Political Institutions of China. Elections designed to give the party-state greater legitimacy Party controls elections to prevent dissent Direct, secret-ballot elections at local level Found most common at the village level (could be a façade) Indirect elections at other levels . ELECTIONS .
CCP CHINESE GOVERNMENT legitimacyPLA
Three parallel hierarchies
Principle of dual role
China's policy making is governed more directly by factions and personal relationships (guanxi)Political Institutions
NATIONAL PARTY CONGRESS
Meets every 5 years for a week
NATIONAL PEOPLES CONGRESS
Meets Yearly for 2 weeks
They are elected for 5-year terms by National Peoples Congress, nominated by CCP’s National Party Congress
They also serve on Central Military Commission, which oversees the PLA
The CCP’s leader is the general secretary and he is in charge of bureaucracy, or SecretariatExecutives continued
The National Peoples Congress chooses a Central Committee of 200 that meets every 2 months to conduct business
Inside this is the Central Committee’s Standing Committee which functions every dayLegislature
Standing Committee of Politburo includes president and prime minister, plus closest associates, and the party legislative “branch” and party executive is joined with government executiveMerging of Executive and Legislative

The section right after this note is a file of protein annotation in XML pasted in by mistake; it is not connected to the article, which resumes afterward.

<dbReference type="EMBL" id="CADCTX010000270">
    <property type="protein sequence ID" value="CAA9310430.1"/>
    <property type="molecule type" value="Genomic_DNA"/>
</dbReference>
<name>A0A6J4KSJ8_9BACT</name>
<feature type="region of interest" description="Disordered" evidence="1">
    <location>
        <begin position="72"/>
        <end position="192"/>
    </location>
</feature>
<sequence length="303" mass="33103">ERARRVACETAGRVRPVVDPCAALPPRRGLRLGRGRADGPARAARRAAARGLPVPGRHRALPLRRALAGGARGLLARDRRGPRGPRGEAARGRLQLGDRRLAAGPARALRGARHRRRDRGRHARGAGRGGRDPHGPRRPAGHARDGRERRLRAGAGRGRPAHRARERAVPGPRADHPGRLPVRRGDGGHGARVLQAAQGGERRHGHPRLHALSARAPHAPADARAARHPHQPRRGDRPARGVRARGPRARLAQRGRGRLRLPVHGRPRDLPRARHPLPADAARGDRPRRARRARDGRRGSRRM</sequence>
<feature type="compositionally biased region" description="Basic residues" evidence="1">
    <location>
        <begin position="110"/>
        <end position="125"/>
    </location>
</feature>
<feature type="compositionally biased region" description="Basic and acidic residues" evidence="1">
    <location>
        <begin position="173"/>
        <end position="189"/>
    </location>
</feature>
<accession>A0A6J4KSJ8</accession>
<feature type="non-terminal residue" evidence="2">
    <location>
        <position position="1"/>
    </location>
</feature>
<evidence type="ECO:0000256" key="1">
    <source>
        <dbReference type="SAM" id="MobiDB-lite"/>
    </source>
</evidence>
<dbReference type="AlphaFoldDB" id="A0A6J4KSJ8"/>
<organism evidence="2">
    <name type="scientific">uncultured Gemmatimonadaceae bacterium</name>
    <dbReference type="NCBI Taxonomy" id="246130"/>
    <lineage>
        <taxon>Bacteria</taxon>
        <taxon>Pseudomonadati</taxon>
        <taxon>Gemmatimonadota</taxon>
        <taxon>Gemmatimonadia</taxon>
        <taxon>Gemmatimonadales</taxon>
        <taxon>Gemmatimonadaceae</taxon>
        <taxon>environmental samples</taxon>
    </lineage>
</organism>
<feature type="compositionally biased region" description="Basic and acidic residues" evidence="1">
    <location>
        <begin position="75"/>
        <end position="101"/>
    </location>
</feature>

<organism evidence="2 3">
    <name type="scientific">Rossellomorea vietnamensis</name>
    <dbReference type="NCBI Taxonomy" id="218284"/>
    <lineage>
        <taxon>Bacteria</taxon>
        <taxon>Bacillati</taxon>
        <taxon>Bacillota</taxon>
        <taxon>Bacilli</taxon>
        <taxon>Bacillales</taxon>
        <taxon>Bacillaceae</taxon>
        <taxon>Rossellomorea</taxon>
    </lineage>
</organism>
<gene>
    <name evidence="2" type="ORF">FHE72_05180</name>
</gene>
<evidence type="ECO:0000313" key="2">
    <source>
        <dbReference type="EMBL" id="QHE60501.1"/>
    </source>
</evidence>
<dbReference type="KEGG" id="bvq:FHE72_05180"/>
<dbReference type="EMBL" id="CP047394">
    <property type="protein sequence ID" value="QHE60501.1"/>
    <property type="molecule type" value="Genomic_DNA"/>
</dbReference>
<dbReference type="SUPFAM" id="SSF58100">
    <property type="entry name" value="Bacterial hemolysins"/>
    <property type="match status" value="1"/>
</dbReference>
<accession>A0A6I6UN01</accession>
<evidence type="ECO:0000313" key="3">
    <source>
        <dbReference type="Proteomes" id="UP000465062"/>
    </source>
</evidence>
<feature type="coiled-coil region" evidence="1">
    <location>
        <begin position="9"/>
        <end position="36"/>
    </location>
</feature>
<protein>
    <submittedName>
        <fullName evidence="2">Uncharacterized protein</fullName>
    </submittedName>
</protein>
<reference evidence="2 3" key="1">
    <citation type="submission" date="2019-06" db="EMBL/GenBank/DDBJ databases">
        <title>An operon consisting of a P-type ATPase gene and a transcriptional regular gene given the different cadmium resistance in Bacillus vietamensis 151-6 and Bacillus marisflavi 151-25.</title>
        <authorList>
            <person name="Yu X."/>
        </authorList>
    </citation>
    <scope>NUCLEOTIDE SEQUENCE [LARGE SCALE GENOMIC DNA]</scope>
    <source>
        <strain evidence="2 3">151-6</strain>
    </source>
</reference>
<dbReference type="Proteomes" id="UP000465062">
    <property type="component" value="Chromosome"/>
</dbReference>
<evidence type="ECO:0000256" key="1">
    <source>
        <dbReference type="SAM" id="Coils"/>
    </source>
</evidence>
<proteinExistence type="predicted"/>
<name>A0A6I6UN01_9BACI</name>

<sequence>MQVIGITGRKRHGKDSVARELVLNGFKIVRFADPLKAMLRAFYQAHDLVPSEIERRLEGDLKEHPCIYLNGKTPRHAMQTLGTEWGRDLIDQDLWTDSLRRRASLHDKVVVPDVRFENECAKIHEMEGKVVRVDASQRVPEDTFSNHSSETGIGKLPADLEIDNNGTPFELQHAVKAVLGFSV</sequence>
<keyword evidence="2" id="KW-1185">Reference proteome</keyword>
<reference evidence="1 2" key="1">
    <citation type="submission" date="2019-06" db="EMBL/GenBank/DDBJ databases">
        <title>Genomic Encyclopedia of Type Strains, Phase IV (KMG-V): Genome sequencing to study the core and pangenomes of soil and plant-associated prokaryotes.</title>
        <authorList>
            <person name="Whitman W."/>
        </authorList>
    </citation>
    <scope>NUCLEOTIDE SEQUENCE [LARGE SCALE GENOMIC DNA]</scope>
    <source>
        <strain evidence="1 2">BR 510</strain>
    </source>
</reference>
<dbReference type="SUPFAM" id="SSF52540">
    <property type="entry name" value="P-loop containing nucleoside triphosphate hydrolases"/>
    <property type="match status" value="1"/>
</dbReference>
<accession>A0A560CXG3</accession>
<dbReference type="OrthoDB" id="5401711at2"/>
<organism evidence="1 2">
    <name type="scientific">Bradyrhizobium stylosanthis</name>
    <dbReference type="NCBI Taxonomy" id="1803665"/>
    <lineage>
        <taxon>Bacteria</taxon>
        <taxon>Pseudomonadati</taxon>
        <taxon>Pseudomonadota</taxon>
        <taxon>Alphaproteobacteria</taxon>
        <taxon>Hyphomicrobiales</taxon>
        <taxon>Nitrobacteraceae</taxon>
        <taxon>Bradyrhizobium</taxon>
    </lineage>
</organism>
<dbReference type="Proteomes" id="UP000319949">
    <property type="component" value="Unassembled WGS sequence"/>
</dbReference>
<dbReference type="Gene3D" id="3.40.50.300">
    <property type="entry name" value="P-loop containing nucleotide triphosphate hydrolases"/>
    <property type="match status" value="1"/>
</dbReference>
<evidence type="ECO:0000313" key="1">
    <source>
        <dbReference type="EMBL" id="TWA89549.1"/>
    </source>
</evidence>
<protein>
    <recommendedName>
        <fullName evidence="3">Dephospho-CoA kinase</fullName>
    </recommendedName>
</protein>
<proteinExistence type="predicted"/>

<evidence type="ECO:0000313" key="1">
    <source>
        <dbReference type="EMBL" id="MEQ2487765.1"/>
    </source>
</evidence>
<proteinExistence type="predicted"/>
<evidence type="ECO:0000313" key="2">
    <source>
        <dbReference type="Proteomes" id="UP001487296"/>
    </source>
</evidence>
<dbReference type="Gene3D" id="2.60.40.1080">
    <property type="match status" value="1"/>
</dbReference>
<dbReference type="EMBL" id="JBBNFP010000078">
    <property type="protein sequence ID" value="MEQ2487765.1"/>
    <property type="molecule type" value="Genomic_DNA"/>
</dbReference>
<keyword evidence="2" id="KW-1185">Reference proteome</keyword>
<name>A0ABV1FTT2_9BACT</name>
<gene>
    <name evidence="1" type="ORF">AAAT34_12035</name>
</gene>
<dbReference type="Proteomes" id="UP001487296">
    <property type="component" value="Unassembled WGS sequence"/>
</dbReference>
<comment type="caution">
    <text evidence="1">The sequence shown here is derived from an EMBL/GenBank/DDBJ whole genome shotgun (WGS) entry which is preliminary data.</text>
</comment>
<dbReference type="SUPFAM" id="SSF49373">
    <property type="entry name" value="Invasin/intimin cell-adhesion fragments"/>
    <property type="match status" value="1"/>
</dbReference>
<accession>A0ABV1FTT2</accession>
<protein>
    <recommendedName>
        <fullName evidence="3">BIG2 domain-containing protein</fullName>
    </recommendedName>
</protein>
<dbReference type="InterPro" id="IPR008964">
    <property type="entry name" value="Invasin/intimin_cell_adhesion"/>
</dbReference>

"Political power grows out of the barrel of a gun.“ - Mao
The second half of Mao's famous quote above is less often quoted:
"Our principle is that the party commands the gun, and the gun must never be allowed to command the party."
This propaganda poster represents life in the "Red Army" - the military under Mao before the People's Republic of China was formed in 1949.
Democratic reforms can be seen in these ways: to modernize Army so fended for itself
During the long process of history, by relying on our own diligence, courage and wisdom, Chinese people have opened up a good and beautiful home where all ethnic groups live in harmony and fostered an excellent culture that never fades.-CCP Chairman XI jinping
Mao demonstration following death of : population control policies were ‘imperialist tools’ designed to weaken developing countries
post-Mao: “two-child family” campaign
1979: Deng instituted “one child policy”